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The question most frequently asked about Inheritance Act claims is what exactly is deemed to be reasonable financial provision? This depends on the status of the applicant and their relationship with the deceased. Factors such as the as the length of the marriage or civil partnership, the financial resources and needs of the applicant, any disability that made them financially or physically dependent on the deceased, any other responsibilities or obligations owed to the applicant by the deceased will be taken into account when deciding what provision should be made.
The size of the estate and its value, as well as the purpose and duration of any payments or contributions made by the deceased to someone they 'maintained', will be considered by the court. Claims by former spouses are rare if there was a divorce settlement since it is usual to exclude Inheritance Act claims in any financial settlement order.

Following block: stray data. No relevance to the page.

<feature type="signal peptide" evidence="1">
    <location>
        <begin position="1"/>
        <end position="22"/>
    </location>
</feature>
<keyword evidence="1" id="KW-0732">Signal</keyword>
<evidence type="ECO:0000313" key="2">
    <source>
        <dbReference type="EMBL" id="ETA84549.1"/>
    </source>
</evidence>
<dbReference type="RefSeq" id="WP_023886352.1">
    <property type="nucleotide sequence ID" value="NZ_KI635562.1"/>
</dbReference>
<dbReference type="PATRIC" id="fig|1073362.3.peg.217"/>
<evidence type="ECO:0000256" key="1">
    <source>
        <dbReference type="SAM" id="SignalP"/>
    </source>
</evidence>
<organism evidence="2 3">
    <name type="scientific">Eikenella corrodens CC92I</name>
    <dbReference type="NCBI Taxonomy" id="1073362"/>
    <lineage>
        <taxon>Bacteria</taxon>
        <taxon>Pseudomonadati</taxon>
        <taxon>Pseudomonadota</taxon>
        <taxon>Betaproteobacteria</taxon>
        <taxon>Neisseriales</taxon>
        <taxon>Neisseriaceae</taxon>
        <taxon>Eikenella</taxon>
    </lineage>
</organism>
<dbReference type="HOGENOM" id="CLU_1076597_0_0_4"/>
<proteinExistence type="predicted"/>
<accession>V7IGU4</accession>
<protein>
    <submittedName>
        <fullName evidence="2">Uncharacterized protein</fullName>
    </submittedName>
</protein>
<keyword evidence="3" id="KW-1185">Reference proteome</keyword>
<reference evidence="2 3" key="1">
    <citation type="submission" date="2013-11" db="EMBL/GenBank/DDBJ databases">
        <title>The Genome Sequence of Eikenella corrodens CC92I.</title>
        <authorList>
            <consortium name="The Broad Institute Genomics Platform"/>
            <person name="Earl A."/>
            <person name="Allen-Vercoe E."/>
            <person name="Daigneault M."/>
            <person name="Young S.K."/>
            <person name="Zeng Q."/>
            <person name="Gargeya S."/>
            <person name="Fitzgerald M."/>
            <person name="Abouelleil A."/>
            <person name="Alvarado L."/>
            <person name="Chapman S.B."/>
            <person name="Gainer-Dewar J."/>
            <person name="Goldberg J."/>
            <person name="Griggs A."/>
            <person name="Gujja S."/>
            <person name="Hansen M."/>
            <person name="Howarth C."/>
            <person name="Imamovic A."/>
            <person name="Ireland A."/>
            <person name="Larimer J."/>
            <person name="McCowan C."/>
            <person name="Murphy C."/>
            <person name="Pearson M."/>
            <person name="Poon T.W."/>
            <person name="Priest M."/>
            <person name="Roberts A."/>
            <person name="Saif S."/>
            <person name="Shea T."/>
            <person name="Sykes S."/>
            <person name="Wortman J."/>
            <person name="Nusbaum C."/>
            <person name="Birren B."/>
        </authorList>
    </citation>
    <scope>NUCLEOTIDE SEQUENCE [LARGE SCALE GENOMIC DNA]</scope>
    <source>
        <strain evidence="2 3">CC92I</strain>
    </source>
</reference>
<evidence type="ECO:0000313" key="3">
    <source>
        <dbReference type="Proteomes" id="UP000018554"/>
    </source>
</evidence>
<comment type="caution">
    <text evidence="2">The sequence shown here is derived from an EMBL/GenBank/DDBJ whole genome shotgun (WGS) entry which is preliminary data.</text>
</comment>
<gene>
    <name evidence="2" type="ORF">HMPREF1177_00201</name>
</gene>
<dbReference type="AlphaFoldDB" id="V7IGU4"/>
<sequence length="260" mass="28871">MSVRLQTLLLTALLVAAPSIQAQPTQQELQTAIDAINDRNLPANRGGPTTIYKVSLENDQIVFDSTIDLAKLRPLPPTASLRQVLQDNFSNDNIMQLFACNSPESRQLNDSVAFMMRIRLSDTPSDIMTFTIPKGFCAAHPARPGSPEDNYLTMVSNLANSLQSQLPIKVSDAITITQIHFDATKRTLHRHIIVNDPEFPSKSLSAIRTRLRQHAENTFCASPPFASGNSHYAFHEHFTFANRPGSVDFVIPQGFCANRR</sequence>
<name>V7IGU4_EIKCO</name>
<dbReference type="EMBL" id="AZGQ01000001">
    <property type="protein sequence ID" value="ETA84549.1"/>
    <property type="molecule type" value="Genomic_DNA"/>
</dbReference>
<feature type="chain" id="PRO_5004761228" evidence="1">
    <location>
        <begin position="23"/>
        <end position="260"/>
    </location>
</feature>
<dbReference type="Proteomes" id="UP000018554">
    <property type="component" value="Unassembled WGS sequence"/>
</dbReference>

Claims using the Inheritance Act cannot be excluded in a will but the deceased may write a 'statement of intention' in their will or a separate document setting out their reasons for making unequal provision (or no provision at all) for a particular person.
If the will is disputed, that statement, whilst unlikely to be binding, may provide insight into their intentions and the reasons for their decision. However, it is ultimately for the court to decide whether to make provision in favour of an applicant, and what that provision may be.